The Atlantic

The 25 Best Television Episodes of 2018

Standout picks from Atlanta, One Day at a Time, The Terror, Homecoming, The Great British Baking Show, and more
Source: Katie Martin / The Atlantic

Editor’s Note: Find all of The Atlantic’s “Best of 2018” coverage here.

On television, it was a year of assassins finding their hearts in acting class, of conflicted spies realizing their fates, of unsettling outings to suburban mansions haunted by Donald Glover in prosthetics. BoJack Horseman went to a funeral; Kim-Joy went all the way to pâtisserie week. The Roy family, meanwhile, seemed bent on going straight to a hell of their own making. TV’s best episodes in 2018 mined subjects large and small: artificial life, life after death, the kind of life journey that leads a person from midwestern air-horn aficionado to hokey bunker-cult leader. Here are the moments we enjoyed the most. (Spoilers, as usual, abound.)

The Americans, “START

The Americans began as a meditation on marriage; it ended as a meditation on family. The FX show made that shift in large part through the evolution of Paige (Holly Taylor): Over the course of six masterful seasons, the Jennings’ daughter, initially a frenetic kaleidoscope of a character, came into ever-sharper focus. Would Paige, her parents’ manufactured American lives unraveling, choose her country or her family? As the series hurtled toward its conclusion, the questions got their answers via scenes of visual poetry, their final stanzas set to Dire Straits’ “Brothers in Arms” and U2’s “With or Without You” (both released in the mid-1980s, both already widely used for soundtrack purposes, both managing to find new urgency nonetheless). The show’s taut final moments spread out in free verse: a phone call; a farewell; a column of fire; a sheet of ice; a train; a lie; a decision that ended it all. Paige—American but not entirely, Russian but not really, free but not fully—made her choice.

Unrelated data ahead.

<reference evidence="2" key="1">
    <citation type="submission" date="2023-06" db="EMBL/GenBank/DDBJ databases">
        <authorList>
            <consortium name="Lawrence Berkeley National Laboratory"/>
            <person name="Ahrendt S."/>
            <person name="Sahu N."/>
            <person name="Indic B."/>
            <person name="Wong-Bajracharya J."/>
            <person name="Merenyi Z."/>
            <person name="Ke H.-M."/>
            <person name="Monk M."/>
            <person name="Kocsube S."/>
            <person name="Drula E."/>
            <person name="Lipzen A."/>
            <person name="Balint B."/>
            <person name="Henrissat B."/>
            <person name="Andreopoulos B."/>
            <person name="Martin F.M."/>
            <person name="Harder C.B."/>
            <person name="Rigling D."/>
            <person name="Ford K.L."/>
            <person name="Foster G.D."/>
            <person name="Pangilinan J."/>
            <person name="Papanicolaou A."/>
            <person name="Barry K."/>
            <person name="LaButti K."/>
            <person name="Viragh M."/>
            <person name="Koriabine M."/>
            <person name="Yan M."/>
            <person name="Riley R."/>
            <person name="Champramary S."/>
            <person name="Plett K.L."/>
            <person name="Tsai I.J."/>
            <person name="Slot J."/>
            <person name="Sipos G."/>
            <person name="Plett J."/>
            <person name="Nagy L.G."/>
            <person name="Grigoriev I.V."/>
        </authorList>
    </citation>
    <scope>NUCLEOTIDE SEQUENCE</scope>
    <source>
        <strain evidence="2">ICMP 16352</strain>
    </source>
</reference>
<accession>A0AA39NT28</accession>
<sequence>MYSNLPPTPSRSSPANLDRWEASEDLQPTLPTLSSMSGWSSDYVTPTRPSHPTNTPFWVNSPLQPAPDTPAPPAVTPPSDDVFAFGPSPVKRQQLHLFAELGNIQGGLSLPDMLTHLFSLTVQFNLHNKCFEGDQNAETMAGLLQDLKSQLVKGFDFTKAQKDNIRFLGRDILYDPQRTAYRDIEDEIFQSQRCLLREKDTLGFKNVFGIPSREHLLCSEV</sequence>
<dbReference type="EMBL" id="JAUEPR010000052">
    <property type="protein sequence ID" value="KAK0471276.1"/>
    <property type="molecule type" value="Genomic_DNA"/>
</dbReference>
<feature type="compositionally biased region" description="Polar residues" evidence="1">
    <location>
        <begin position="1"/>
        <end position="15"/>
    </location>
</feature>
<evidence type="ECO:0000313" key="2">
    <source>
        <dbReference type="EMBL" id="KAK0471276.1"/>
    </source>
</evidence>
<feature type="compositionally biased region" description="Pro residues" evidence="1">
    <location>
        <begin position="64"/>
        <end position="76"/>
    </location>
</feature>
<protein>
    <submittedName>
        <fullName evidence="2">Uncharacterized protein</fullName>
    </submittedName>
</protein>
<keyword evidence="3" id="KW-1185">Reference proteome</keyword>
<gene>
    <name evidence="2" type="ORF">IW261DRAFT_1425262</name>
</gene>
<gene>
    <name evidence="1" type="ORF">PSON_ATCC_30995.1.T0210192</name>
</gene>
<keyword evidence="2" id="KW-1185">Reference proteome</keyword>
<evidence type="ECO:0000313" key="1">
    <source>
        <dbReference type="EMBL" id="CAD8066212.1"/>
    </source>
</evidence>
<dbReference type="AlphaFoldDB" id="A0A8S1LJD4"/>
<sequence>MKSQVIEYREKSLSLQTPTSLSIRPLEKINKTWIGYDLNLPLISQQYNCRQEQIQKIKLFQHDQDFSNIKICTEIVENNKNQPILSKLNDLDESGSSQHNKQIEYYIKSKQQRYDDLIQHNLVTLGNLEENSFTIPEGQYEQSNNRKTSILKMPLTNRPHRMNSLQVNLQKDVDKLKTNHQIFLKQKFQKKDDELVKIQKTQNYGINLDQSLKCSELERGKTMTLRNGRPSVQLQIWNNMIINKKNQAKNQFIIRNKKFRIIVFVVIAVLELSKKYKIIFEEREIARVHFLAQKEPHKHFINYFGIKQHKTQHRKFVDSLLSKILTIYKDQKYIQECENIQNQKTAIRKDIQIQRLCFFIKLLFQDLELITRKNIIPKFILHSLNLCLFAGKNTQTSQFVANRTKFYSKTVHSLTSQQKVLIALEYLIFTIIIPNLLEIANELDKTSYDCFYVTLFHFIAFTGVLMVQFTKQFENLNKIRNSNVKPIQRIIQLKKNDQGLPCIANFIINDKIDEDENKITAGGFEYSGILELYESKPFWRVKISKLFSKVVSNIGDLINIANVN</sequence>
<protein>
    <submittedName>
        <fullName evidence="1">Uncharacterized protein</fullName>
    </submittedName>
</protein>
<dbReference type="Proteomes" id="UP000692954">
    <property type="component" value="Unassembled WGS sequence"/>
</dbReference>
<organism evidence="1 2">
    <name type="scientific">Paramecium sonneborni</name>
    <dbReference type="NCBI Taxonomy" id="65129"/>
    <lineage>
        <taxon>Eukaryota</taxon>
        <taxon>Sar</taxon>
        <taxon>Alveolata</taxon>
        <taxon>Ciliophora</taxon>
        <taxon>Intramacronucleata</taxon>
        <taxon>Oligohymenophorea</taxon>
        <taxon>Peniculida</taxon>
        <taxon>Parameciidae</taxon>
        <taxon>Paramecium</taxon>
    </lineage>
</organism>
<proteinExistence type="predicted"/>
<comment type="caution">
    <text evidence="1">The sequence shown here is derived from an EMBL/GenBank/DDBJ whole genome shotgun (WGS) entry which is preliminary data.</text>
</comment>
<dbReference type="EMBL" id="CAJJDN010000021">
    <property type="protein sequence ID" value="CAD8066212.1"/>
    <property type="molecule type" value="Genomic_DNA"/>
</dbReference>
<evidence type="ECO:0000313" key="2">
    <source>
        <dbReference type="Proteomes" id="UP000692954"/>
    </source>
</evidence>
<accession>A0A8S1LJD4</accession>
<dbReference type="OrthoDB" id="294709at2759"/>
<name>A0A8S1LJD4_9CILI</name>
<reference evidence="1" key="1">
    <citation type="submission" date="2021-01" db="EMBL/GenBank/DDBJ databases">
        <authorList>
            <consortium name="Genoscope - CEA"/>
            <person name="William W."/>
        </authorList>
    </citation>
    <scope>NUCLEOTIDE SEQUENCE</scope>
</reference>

Megan Garber

Atlanta, “Teddy Perkins

If you ever find yourself needing to prove that we’re in a “golden age of television,” you could make your case by way of a long argument that mentions , maybe, or … or you could just offer a screening of “Teddy Perkins.” The episode—a capsule-parable that starts with Darius (Lakeith Stanfield) trying to buy a piano and ends with him narrowly escaping death at the hands of the eponymous recluse (Donald Glover)—is inflected with elements of horror and absurdity, invoking by turns Michael Jackson and Stevie Wonder and Joseph Campbell and and . As a metaphor, it’s prismatic: From one direction, you could read Darius’s interaction with Teddy as a meditation on the in the most literary of senses, is often to be disoriented: Its scenes can seem like crystalline fragments of an enigmatic whole. But then, suddenly, the scattered pieces catch the light, and in the reflection is something deeply true about what it means to be living—to be trying to live—in America.

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